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FORUM: Renewable energy is becoming more powerful every day

Andy Wappler listens as Michael Payne speaks at the forum. - Roy Jacobson / The Record
Andy Wappler listens as Michael Payne speaks at the forum.
— image credit: Roy Jacobson / The Record

Changing the way we produce and consume energy is a vital long-term commitment, so we better get it right, renewable-energy advocates warn.

“The choices we make today will be things we have to live with, and our children will have to live with,” said Michael Payne, an international wind-systems manager with Shell. “We need to get our arms around the problem.”

Payne, a Whidbey resident, spoke Wednesday night at a renewable-energy forum at Clinton Community Hall sponsored by the South Whidbey Record. Marcia Van Dyke, publisher of the Record, moderated the event and an overflow crowd of more than 60 people attended.

Joining Payne at the forum were Andy Wappler, former TV weatherman and current Puget Sound Energy public relations consultant, and Lori Christian of Whidbey Sun and Wind in Coupeville.

In his job with Shell, Payne has focused on all aspects of developing utility-strength wind systems in the U.S. and Canada.

Before joining Shell in 2002, he spent six years based in The Netherlands, managing wind-system developments in Europe and Asia, where he said most of the wind action is.

Payne said the wind industry has “grown dramatically” since gaining a foothold in 1979, and is an essential element to counteract the spread of carbon emissions created in the production of electricity, which has reached 40 percent globally.

He said the ballooning energy-consuming populations in emerging nations such as China and India make the problems of carbon supply and emissions even more critical.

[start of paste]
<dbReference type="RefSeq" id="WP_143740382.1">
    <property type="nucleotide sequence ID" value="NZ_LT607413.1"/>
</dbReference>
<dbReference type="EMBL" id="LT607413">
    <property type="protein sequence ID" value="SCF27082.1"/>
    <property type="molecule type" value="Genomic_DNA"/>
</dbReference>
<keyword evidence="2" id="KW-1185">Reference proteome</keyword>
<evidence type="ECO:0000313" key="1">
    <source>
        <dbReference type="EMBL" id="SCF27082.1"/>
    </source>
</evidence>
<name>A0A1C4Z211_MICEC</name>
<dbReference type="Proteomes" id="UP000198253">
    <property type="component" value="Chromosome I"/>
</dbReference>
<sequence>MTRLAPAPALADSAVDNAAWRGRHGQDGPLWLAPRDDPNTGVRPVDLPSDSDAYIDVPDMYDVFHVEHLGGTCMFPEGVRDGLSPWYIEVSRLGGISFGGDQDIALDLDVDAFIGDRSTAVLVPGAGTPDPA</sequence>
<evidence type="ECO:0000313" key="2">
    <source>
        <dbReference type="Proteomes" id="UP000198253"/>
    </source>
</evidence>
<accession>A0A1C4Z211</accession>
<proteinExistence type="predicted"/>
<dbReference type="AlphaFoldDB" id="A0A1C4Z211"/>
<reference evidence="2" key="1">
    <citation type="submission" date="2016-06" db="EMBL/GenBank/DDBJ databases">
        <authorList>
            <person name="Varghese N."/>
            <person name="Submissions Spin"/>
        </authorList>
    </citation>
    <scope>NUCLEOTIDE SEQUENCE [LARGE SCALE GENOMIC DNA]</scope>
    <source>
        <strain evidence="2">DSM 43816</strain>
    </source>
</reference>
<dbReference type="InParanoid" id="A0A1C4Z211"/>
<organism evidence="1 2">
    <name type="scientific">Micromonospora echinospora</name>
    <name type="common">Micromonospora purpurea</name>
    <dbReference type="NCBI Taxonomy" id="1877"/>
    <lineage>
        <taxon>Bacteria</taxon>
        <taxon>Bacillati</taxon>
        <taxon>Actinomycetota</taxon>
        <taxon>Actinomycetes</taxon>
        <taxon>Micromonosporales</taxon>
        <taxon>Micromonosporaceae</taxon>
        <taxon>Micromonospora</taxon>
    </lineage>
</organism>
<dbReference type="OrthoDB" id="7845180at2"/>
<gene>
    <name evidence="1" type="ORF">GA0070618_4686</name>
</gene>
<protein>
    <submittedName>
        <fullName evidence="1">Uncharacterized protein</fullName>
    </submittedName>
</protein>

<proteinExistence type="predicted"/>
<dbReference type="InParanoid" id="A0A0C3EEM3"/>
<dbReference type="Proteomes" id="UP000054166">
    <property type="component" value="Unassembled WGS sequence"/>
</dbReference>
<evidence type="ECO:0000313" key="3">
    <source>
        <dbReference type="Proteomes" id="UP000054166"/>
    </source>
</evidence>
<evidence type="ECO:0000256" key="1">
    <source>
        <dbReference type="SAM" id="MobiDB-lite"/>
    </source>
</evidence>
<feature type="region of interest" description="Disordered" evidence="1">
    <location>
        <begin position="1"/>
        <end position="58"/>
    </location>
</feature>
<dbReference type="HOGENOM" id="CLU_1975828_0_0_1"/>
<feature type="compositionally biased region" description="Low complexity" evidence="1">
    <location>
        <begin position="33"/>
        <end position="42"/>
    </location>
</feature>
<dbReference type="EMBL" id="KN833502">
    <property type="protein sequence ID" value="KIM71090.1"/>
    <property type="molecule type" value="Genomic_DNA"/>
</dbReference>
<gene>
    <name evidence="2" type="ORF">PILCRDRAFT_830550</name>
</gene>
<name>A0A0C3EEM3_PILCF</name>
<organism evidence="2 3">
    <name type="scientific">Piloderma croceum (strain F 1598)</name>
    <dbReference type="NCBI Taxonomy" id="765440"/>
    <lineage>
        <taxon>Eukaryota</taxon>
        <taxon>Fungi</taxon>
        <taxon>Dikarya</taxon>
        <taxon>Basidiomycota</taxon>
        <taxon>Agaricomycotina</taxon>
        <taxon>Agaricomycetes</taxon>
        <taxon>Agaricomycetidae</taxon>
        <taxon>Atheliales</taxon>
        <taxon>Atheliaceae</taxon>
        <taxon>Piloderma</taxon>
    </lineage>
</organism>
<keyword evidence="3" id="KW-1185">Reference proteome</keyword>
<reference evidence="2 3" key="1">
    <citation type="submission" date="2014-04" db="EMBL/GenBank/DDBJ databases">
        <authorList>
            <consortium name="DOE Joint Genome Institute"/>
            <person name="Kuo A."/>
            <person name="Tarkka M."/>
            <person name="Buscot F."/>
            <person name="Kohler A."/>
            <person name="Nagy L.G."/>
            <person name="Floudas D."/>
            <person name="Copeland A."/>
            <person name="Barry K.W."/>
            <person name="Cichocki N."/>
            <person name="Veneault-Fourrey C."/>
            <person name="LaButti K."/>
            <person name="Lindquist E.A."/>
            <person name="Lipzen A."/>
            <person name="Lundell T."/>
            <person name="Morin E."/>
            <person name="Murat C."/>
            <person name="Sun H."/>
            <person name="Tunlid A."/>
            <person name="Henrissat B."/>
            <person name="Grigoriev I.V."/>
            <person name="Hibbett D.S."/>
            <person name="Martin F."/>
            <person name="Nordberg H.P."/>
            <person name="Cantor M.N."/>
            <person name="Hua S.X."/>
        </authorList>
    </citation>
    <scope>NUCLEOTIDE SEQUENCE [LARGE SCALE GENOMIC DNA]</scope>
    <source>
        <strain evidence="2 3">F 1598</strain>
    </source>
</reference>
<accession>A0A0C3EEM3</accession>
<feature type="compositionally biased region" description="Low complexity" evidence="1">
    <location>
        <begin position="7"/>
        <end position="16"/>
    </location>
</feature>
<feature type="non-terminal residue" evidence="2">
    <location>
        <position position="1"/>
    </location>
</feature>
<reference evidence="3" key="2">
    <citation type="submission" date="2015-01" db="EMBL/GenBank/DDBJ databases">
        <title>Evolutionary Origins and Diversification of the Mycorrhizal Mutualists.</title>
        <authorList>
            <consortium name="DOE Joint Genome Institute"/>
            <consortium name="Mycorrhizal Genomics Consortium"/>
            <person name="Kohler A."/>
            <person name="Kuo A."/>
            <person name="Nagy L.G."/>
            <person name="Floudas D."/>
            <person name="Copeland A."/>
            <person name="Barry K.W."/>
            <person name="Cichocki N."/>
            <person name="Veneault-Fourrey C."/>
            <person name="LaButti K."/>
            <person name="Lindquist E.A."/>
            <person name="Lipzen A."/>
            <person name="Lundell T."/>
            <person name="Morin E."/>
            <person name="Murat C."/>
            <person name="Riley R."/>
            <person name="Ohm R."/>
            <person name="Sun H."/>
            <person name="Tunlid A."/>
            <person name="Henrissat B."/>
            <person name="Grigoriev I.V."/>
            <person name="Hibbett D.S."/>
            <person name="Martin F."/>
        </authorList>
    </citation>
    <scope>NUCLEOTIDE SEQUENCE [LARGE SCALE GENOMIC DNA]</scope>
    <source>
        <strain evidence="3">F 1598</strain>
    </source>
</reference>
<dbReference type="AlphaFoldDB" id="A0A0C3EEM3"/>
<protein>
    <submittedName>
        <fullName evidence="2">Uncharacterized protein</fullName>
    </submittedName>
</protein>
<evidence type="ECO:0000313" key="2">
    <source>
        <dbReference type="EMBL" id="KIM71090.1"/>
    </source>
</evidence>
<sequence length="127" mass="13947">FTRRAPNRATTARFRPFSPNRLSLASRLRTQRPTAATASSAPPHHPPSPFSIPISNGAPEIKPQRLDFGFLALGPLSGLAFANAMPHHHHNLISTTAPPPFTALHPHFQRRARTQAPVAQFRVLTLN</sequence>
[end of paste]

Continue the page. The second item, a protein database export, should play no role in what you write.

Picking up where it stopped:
At the local level, Payne urged consumers to “calculate your carbon footprint,” and to push those in government to move toward renewables.

“What we have going for us now is our awareness, and that we can ask for a choice,” he said.

Wappler said PSE has the second-largest wind-power operation in the United States. He said two current systems in Eastern Washington and a third in the permit stage will generate enough carbon-free electricity to accommodate the needs of 400,000 homes.

The newest project, which will include 800 turbines, is expected to cost $3 billion, “so it’s not cheap,” he said.

Wappler said PSE has built hundreds of giant wind turbines, each more than 350 feet tall, the equivalent of standing a Boeing 747 on end.

“If you can fit one of these things in your yard, then you have a helluva yard,” he said.

Wappler said PSE’s goal is to use wind to produce 10 percent of its electricity by 2013.

Meanwhile, he urged everyone to adapt simple measures at home to reduce individual consumption of electricity.

“We reduced our consumption by 40 percent, and it was a no-brainer,” Wappler said, by changing light bulbs and consumption behavior.

“It isn’t about doing without, it’s about doing it better,” Wappler said.

Christian’s primary task with her Coupeville company is to track legislation dealing with renewable energy, a task she said has been “an absolute whirlwind ride.”

Christian said that while “we haven’t gotten everything we wanted,” tax credits, grants and other incentives have been extended or increase for a number of renewable-energy projects.

She also said that new legislation forbids homeowner associations from prohibiting certain solar projects, that groups of individuals can create certain solar projects on property owned by government entities such as school buildings, and that under certain circumstances, bonds can be issued to create low-interest loans for energy-efficient systems.

“What we want to see is renewable-energy resources from one end of this island to the other,” Christian said.

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